In one training session I took, the tacti-trainer told me not to switch hands, I could drop the gun. Well, in competition, if you drop the gun you will be DQd, and I practice that so it will not happen. In SHTF, drop your weapon you'll be dead.

    Example: When I shoot steel, you get 5 strings of fire / stage. (typically) I shoot with both ands on the pistol, dominant hand on the trigger for 4 of them. For the fifth, I have my non-dominant hand on the trigger. I suppose I could shoot some strings one-handed ... maybe I'll try that in the future. Maybe on practice days. I do not expect to win the competition.


    wwi_training.jpg



    So why even bother to shoot one-handed? You could be injured. You could have to carry something / drag someone. You might be on the phone. You might be fighting off the bad actor.
     
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  8. edslhead

    edslhead Vanc Gold Supporter Gold Supporter Silver Supporter Bronze Supporter

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    I just grip it and rip it, like with a golf club. I'm about as accurate with either. :p
     
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  9. Joe13

    Joe13 NW of Vancouver Opinionated & Blunt Bronze Supporter 2015 Volunteer 2016 Volunteer

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    I got a head cold or flu but that made me laugh:D. So thanks;)
     
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  10. Larrytpdx

    Larrytpdx Portland, OR Bronze Supporter Bronze Supporter

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    I kinda like the Bob Munden (RIP) upside-down-pinky-on-the-trigger grip!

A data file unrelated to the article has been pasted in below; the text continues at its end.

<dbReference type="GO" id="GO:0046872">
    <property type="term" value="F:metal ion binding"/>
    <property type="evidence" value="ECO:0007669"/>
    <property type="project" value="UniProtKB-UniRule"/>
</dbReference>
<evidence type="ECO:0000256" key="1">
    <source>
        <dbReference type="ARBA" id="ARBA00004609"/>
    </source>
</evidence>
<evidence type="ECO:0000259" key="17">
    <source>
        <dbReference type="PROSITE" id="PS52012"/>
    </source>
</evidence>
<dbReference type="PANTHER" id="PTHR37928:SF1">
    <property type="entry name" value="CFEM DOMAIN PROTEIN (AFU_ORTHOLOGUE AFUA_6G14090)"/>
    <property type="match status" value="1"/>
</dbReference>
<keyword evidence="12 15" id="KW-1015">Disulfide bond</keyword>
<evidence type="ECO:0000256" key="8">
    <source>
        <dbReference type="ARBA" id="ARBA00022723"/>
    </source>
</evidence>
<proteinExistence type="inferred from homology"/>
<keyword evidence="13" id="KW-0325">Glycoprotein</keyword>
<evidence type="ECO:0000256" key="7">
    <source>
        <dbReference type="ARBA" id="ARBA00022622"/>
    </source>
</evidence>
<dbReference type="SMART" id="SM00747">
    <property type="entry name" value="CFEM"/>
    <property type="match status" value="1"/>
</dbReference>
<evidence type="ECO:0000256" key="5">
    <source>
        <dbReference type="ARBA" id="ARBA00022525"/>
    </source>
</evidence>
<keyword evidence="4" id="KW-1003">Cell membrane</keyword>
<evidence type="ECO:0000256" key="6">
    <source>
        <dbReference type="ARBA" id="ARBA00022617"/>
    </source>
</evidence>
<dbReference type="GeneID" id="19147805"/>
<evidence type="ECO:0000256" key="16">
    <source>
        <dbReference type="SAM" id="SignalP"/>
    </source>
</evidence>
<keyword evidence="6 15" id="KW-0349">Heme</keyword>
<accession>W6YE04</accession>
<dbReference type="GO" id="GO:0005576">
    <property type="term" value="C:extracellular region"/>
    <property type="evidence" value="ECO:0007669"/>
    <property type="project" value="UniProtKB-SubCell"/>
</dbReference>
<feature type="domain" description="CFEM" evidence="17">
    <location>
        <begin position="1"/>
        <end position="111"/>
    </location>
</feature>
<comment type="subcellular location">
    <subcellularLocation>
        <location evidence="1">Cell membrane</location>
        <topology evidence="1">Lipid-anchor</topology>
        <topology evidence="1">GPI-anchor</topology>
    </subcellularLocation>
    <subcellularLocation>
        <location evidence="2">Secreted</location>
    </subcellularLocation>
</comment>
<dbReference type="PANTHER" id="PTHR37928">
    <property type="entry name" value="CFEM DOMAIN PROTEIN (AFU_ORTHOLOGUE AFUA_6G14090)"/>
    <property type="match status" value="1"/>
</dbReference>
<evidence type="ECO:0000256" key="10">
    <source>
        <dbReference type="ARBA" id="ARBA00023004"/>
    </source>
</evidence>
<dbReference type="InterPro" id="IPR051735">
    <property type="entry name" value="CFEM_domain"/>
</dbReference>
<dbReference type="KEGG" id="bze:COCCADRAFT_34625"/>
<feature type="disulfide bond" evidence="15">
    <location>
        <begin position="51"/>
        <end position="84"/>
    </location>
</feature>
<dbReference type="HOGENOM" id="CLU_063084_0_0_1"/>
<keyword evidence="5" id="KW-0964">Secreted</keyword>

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  11. mjbskwim

    mjbskwim Salmon,Idaho Well-Known Member

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    Boy I don't know,Jerry brings the gun up to eye level.
    Just not the same as all the tacticool guys who tuck their head down to shoulder height
     
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  12. glockman99

    glockman99 Hoquiam, WA. Active Member

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    I grip the grip of my revolver and fire it...That's how it works for me. ;)
     
  13. tac

    tac UK, Oregon and Ontario. Well-Known Member

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    Tucking your head down to the gun leads to dropping the gun which leads to tucking the head which leads to....you get the idea.

    I practice almost every day, both hands, with my now-deactivated S&W Model 686 Target Trophy with the three position foresight and Wilson trigger job. It's fun to see how near I can get to Mr Miculek and his amazing talent.

    ...and that, friends, is nowhere near.

    If anybody wants to see what a hoplophobic government does to its law-abiding citizens to 'take guns off the streets' I'd be happy - but ashamed - to show you. I warn you, it ain't purty.

    tac
     
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  14. tac

    tac UK, Oregon and Ontario. Well-Known Member

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    Watch this - - then go do it.

    tac